Citizens State Bank buys four Peoples branches

Citizens State Bank buys four Peoples branches

November 3rd, 2012 by Ellis Smith in Business Around the Region

Dunlap, Tenn.-based Citizens State Bank is buying four branches of the Peoples State Bank of Commerce, as well as the deposits and loans at those branches.

Citizens, one of a few institutions that has grown during the recession, will acquire branches from Peoples in Dunlap, Whitwell, Jasper and South Pittsburg. Citizens manages almost $600 million in assets and has earned $2.5 million in net income so far in 2012, remaining profitable during the recession.

Geoff Post, president and CEO of Citizens State Bank, said he would bring "better mobile banking, personalized debit cards, a little bit better technology and a better product line" to the former customers of Peoples Bank. Citizens will retain all employees and three of the four branches, excluding the Jasper branch, he said.

Post noted that though Citizens is a bigger bank, it's still a community bank.

"In these smaller communities, I still think people relate to having a personal banker, knowing a person, being in church with them," Post said. "With all the uncertainty, it's just really important to know your banker."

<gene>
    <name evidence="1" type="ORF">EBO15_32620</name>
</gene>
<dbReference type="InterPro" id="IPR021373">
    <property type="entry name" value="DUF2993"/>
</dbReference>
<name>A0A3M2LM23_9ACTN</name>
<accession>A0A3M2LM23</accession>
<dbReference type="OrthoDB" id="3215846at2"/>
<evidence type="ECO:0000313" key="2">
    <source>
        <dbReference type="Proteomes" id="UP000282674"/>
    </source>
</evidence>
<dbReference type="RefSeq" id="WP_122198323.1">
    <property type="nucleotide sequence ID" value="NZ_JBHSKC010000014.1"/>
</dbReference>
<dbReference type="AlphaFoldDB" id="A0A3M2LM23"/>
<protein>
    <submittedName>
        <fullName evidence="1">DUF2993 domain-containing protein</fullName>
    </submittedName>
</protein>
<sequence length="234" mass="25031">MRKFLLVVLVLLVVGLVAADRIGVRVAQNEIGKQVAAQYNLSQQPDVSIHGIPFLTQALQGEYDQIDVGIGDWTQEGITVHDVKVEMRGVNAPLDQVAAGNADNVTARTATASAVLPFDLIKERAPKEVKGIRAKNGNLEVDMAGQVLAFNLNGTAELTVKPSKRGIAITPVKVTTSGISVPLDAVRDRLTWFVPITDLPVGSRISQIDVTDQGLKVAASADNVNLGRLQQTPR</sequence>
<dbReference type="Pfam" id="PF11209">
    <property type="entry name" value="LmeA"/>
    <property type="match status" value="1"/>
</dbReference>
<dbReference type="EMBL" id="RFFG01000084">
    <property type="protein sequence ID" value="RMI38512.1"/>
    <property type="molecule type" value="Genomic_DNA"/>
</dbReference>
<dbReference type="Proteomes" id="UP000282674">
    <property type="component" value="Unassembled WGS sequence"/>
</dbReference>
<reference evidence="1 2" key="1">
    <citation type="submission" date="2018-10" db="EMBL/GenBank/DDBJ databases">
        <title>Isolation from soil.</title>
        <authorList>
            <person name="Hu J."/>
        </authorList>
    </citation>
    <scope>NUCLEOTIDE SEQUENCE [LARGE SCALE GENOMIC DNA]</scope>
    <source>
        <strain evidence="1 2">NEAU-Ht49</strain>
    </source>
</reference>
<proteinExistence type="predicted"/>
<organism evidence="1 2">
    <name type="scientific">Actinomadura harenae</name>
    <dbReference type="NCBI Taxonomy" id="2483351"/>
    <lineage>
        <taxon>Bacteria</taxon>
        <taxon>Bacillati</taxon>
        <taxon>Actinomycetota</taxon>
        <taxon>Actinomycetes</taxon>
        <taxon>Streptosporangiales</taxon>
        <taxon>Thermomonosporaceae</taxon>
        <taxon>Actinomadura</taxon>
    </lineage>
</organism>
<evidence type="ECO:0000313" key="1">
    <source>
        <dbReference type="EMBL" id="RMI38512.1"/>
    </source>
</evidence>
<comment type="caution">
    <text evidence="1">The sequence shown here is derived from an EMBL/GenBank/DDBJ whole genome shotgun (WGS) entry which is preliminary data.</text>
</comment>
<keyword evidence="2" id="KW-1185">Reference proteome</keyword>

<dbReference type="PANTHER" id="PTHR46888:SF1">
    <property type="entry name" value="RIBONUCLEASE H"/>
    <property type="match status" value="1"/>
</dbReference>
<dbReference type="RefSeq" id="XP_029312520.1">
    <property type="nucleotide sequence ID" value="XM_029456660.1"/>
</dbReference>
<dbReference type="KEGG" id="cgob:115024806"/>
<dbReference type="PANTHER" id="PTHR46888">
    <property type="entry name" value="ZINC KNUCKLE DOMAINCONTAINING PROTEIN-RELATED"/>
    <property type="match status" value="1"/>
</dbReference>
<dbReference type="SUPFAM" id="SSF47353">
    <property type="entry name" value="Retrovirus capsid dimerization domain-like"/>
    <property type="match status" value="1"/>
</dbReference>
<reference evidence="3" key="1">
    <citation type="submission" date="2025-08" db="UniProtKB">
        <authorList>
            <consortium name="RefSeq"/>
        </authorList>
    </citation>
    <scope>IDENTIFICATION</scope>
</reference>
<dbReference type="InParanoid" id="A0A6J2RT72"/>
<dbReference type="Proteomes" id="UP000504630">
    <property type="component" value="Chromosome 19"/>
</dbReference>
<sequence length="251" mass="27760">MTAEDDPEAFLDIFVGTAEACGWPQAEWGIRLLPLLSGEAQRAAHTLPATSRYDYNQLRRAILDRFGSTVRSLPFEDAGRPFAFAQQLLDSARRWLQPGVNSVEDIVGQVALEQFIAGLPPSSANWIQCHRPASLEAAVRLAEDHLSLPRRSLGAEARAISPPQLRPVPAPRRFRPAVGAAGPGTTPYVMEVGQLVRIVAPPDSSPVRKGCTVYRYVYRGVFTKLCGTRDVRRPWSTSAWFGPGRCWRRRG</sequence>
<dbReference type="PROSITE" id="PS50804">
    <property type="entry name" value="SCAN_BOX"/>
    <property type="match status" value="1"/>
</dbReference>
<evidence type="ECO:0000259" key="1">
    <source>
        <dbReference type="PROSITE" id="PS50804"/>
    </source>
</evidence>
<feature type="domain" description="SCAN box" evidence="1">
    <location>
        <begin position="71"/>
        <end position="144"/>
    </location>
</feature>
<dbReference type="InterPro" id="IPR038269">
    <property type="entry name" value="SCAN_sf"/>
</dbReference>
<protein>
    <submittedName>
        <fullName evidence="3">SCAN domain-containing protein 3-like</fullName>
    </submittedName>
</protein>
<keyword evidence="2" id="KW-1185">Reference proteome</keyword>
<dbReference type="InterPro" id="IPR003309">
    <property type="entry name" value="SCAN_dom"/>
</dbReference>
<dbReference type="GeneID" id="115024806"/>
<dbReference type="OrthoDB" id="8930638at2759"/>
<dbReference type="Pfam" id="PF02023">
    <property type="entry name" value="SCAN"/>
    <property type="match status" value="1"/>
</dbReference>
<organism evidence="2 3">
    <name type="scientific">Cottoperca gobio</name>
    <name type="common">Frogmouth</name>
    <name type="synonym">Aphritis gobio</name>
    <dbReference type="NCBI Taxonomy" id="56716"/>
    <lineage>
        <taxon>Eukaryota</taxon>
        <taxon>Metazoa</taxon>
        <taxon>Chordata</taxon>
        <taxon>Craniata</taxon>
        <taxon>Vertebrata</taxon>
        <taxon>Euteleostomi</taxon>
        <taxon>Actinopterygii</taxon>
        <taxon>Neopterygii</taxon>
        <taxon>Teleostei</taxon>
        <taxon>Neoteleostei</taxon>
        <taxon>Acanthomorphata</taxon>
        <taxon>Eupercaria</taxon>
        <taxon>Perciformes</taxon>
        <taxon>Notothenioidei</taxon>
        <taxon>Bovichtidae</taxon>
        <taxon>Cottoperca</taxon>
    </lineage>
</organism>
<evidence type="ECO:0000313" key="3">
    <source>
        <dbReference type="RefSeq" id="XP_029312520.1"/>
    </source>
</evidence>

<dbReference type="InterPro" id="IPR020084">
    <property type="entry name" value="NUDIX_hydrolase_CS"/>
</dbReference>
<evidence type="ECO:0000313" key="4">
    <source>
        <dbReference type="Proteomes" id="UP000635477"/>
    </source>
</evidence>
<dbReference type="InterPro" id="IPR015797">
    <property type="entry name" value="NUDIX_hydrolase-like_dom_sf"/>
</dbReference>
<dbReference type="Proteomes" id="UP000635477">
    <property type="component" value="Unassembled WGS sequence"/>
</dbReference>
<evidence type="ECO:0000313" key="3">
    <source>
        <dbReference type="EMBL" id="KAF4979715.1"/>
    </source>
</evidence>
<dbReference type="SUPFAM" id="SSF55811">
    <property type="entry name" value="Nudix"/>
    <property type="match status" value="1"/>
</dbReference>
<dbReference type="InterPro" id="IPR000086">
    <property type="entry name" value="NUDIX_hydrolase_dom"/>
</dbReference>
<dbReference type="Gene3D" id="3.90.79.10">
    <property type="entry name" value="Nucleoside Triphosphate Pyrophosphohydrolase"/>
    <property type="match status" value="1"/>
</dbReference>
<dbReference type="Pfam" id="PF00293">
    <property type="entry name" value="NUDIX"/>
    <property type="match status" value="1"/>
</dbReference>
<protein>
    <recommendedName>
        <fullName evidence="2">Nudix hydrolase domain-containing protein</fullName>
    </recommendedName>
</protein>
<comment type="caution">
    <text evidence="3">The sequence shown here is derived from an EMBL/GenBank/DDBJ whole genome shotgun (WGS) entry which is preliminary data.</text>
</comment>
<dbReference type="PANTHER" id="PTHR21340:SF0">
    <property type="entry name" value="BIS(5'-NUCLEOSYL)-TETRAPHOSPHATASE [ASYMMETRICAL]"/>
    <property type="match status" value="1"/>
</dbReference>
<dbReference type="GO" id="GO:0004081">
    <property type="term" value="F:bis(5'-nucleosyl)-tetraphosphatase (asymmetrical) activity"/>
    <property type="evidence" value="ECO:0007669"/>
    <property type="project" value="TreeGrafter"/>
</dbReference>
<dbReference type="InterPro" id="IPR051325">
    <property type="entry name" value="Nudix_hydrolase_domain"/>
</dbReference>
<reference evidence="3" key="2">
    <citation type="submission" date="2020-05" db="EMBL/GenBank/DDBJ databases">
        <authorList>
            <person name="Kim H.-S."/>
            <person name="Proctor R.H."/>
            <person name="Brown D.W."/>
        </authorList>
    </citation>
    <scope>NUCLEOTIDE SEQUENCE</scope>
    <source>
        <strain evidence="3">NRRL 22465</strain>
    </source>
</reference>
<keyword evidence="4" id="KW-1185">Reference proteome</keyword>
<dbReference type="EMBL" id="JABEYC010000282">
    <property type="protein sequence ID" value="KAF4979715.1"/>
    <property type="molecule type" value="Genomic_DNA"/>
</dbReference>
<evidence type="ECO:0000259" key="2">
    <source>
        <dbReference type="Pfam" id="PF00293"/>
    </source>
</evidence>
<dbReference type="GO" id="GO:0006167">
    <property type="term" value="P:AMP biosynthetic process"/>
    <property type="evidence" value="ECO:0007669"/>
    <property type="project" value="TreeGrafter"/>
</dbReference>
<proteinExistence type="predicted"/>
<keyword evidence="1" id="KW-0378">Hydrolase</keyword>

Peoples State Bank has shrunk by a third during the recession from a high of almost $300 million in assets during the third quarter of 2010 to $206 million in assets today.

So far this year, Peoples State Bank has lost $425,000, after shedding $16 million in 2011, and has charged off more than $1 million in bad loans this year. The bank is operating under a consent order with bank regulators.

Mark Miller, an attorney for Peoples State Bank, said reducing the size of the bank was a strategic move.

"Like any institution, you have to evaluate if reducing your asset base for the time being will allow you to focus your organization and strengthen your efforts," Miller said. "Nothing will change for customers, they'll still have a community bank atmosphere."

Customers already have received notification of the purchase, he said.

"We think his bank will be stronger and our bank will be stronger, and I think for the customers, they're going to come out just fine," Miller said.